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Today’s design temptation is to swoop into the new house and knock down every wall (structural ones aside, of course). We almost demand open space. We ogle light airy rooms and bi-fold doors and before we know it, we’ve picked up the sledgehammer and down come the walls. And it looks great.
But how does it sound?
This is an issue I encounter regularly. Open plan homes look glorious but if they’re not treated acoustically they can sound terrible. Especially if you are also guilty of hating curtains, but loving glass balustrades, hardwood floors, or worse still, stone floors. All of these elements will factor into a “pinball wizard effect” for sound waves. One dog barks and the noise will ricochet around the space until it finds an open window.
What’s to be done?
Adding fabric into the room will immediately help absorb some of the sound waves and the screaming child or the zealous football fan can be mildly muffled with the help of some curtains, cushions and other upholstered furniture. Textured wallpaper will also help.
Voiles (sheer fabric) will not help a great deal, nor will wooden blinds, but even a simple Roman blind can help. Ideally, however, go for a generous width, interlined, woollen pair of curtains and you will hear the difference immediately.
Have you ever been into a canteen without window treatments? The noise can be unbearable. A client of mine called me to look at theirs when they found the members of staff were no longer using the restaurant due to the clatter of cutlery against crockery and lunchtime gossip.
Some people dislike fabric at windows in these rooms – perhaps for aesthetic reasons – they prefer a cleaner look – or maybe because they fear the odours and inescapable dirt within a restaurant will mean a lot of cleaning bills – but fabric can really help and curtains will do the job.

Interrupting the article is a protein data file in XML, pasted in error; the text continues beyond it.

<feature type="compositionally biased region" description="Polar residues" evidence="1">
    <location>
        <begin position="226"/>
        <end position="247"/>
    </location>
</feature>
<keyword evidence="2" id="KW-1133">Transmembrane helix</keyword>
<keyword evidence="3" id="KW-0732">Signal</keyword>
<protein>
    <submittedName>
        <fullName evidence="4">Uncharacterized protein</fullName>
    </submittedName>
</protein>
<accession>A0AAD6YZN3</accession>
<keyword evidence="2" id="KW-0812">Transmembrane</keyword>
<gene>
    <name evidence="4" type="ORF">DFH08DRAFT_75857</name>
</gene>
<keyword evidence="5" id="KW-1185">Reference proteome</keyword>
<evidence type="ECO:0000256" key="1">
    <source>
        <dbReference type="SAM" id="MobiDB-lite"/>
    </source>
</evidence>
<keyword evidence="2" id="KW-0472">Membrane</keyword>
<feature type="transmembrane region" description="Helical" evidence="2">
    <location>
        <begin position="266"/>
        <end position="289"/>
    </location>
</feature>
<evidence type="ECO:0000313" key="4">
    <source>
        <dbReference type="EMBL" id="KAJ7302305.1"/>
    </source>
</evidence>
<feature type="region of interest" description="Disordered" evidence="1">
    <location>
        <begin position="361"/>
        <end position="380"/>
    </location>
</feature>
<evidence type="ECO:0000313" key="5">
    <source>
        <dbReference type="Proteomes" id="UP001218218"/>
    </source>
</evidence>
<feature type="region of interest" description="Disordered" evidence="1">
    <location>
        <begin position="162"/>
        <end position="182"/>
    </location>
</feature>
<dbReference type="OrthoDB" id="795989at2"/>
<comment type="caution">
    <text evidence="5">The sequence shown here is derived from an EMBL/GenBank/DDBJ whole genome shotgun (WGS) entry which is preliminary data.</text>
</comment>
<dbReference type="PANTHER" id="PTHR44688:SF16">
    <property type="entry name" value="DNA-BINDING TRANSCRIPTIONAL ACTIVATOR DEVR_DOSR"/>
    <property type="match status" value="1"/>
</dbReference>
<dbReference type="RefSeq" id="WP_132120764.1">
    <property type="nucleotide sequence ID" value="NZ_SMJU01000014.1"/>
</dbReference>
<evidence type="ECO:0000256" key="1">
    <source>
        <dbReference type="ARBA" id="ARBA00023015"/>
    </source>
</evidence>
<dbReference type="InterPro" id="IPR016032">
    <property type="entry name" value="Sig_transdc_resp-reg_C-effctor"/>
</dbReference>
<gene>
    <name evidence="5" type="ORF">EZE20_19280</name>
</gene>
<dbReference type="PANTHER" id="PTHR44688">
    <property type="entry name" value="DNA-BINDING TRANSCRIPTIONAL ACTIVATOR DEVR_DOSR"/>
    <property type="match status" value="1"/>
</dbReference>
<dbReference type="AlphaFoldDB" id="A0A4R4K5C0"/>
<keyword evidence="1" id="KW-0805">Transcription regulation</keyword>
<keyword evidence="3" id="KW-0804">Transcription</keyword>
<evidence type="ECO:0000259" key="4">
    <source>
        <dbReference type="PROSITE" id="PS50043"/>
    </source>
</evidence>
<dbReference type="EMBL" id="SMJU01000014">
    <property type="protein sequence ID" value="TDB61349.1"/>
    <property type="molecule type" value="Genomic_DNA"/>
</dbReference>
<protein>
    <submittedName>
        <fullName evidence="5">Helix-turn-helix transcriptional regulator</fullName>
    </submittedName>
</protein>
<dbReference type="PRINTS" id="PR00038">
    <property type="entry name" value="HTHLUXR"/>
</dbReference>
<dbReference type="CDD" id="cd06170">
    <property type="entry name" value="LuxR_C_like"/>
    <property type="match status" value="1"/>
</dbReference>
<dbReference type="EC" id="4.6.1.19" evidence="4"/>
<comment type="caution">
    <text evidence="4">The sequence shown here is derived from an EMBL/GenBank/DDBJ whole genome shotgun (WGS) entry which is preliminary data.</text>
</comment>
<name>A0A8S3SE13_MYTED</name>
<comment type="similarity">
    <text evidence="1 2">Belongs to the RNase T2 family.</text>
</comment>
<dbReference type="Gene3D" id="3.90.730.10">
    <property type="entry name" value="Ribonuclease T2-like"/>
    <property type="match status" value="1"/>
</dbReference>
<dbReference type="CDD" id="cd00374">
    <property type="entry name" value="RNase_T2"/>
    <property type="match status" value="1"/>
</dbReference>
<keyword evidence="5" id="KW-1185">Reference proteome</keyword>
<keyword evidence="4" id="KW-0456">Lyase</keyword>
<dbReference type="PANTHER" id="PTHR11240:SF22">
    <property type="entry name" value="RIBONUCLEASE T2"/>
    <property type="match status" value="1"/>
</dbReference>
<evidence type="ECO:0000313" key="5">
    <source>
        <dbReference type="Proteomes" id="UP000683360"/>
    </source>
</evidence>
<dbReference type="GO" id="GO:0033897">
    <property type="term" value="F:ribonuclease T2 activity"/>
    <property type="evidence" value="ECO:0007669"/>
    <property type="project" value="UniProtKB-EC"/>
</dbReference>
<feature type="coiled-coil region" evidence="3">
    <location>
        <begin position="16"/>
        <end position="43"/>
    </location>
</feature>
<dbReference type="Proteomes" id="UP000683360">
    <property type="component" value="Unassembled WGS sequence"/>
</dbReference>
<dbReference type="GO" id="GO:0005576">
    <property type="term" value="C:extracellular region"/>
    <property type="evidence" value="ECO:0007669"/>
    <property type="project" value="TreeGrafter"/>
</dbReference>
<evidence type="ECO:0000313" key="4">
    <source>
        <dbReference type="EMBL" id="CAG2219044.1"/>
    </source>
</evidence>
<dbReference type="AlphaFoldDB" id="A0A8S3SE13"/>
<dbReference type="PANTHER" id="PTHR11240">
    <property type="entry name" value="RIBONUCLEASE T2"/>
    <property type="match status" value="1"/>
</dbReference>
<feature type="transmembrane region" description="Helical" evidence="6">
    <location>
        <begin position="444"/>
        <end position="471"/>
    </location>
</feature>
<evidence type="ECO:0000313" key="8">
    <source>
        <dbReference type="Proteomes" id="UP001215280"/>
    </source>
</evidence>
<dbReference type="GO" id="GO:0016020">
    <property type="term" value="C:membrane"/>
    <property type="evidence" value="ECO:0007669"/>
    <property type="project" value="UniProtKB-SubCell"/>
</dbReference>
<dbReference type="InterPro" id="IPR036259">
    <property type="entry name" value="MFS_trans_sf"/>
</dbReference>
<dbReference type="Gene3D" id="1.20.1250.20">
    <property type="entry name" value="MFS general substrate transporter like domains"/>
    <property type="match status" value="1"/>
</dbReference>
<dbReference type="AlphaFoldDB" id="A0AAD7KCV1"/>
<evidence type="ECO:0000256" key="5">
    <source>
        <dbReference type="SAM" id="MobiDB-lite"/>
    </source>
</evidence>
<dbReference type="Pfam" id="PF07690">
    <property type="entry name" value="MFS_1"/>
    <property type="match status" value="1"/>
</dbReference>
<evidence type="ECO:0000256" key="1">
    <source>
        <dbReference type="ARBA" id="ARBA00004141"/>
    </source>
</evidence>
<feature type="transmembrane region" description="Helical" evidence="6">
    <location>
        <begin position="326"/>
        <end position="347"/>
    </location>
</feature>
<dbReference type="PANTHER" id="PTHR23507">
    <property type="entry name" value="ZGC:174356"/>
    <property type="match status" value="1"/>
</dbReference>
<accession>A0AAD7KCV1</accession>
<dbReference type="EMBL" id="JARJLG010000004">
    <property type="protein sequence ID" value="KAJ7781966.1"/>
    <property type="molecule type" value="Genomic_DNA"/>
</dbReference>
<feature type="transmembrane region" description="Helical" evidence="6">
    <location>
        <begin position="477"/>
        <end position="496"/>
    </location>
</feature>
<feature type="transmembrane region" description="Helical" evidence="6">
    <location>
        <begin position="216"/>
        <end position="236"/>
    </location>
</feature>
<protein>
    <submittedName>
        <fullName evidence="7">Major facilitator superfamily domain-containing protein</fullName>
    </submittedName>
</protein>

Or at least part of the job.
In a room the size of a corporate dining room, other acoustic solutions are necessary. Acoustic panels can be hung from the walls or the ceiling and will help to deaden even the booming bragging of a top salesman. What is more, they can look amazing.
Think beyond the white blob clouds that once were the staple for such sound solutions and think instead of textured art. Floral or graphic patterns can be used as a splash of colour, texture and pattern as well as providing a great solution to a headache of a problem. Or think bigger still and incorporate the brand colours or even company logo. A padded felt version might be just the answer.
This might sound like a very corporate solution and you wouldn’t dream of putting acoustic panels in your own home, but think back to medieval times and what solutions designers (let’s give them their due) came up with then. When the walls were cold and the idea of electricity wasn’t even a twinkle, the solution to keeping the aristocracy warm was to surround their beds and cover their walls with panels of fabric. These embroidered panels played a vital role not only in keeping people warm and keeping voices muffled, they were also a chance to tell stories. Tapestry was a great way to tell a heroic tale.
Can you imagine that today? A weaver depicting the story of how Dad cycled across Africa to raise money to build a well or how Mum helps with reading at the local primary school, or your daughter getting her gymnastics medal? Tapestries were yesterday’s Facebook!
Modern day tapestries are essentially pieces of art and similarly are chosen according to your personal taste – be it contemporary or traditional, abstract or pictorial. I recently met Matty Smith of Weavers Bazaar and she produces modern day tapestries that really catch the eye, as well as help with all those sound problems caused by your future rock star practising his drums upstairs.
If you need any help with reconfiguring your house layout or are concerned open plan will mean a noisy future, please give me a call and we can work something out together.
07782 256 444